North Carolina DWI Field Sobriety Tests- One-Legged Stand
The three main Field Sobriety Tests used by police officers are the One-Legged Stand, the Walk-and-Turn, and the Horizontal Gaze Nystagmus test. This blog will deal with the One-Legged Stand. As a Raleigh DWI Attorney, I have had ample opportunity to explore each of these tests.
Field Sobriety Tests are those tests requested (note: NOT required) of people the Officer feel may be Driving While Impaired. They are performed outside of the vehicle, normally on the side of the road or the nearest safe location. The ‘Standardized Field Sobriety Test’ (as it is officially known) was created by the National Highway Traffic Safety Administration. The purpose of the tests is to ascertain whether the person being tested is “appreciable impaired” such that they have violated the North Carolina DWI law.
First to be evaluated is the One-Legged Stand. In this test, the Driver is requested to first stand with their feet shoulder-width apart as the instructions are given. The Officer will explain that the Driver is to stand on one foot, whichever the Driver chooses, while elevating the other foot 6-8 inches off the ground. The elevated foot should be pointed straight up. The Driver is to keep their hands at their side and stare at their foot while they count to 30 to themselves. Once 30 has been reached, the Driver can put their foot down and the test is over.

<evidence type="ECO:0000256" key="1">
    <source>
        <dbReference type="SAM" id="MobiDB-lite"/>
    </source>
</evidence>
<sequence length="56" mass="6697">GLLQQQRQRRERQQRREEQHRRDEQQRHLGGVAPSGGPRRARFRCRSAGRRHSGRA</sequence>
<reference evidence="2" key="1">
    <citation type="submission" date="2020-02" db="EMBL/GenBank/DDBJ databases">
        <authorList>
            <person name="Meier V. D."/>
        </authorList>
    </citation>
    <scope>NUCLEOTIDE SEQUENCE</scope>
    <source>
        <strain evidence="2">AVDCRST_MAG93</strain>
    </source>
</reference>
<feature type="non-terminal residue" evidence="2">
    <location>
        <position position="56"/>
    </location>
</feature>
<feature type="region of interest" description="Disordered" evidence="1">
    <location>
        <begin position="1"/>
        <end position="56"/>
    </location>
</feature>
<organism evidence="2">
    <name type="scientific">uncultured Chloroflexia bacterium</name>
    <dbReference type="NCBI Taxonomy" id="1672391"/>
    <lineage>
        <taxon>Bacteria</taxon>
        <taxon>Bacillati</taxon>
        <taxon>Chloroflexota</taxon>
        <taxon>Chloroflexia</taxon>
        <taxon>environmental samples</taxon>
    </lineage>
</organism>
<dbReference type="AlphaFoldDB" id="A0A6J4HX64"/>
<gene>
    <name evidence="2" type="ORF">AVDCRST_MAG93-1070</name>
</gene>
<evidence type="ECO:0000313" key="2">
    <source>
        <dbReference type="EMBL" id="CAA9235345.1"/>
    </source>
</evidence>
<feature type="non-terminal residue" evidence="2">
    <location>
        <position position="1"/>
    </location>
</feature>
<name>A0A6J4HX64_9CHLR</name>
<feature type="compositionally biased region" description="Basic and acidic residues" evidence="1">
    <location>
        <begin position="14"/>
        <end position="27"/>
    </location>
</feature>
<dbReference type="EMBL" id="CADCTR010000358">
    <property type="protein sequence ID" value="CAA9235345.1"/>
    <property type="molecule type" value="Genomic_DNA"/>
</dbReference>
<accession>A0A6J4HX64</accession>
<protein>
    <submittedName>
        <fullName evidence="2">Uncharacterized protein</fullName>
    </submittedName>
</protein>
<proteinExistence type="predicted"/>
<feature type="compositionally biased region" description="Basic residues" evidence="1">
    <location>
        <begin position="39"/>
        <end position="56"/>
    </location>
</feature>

During the test, the officer is looking for several ‘clues.’ ‘Clues’ are what is suppose to indicate whether the driver is appreciably impaired. Obviously, the more ‘clues’ the Officer observes, the more likely the driver is impaired. The clues for the One-Legged Stand are putting the elevated foot down before 30, swaying, using hands for balance, and hopping to maintain balance.
As I will mention in each of these reviews, you should never agree to participate in any Field Sobriety Tests. These tests are never 100% accurate and therefore can possibly lead to an arrest for someone not impaired. Additionally, regardless of how well you think you will do, whatever happens during the test CAN and WILL be used against you should you be arrested. There is no reason to provide the Officers and Prosecutors MORE evidence to use against you. It is your CHOICE to perform the Field Sobriety Tests. Eventually, I will blog about the Intoxilyzer and Intoximeter, which are the two different ‘Breathalyzer‘ machines approved for used after arrest (note, this is different than the AlcoSensor, which is the machine used before arrest) and though it is your choice to provide a breath sample, refusing to do so carries with it consequences you should be aware of before you make that decision.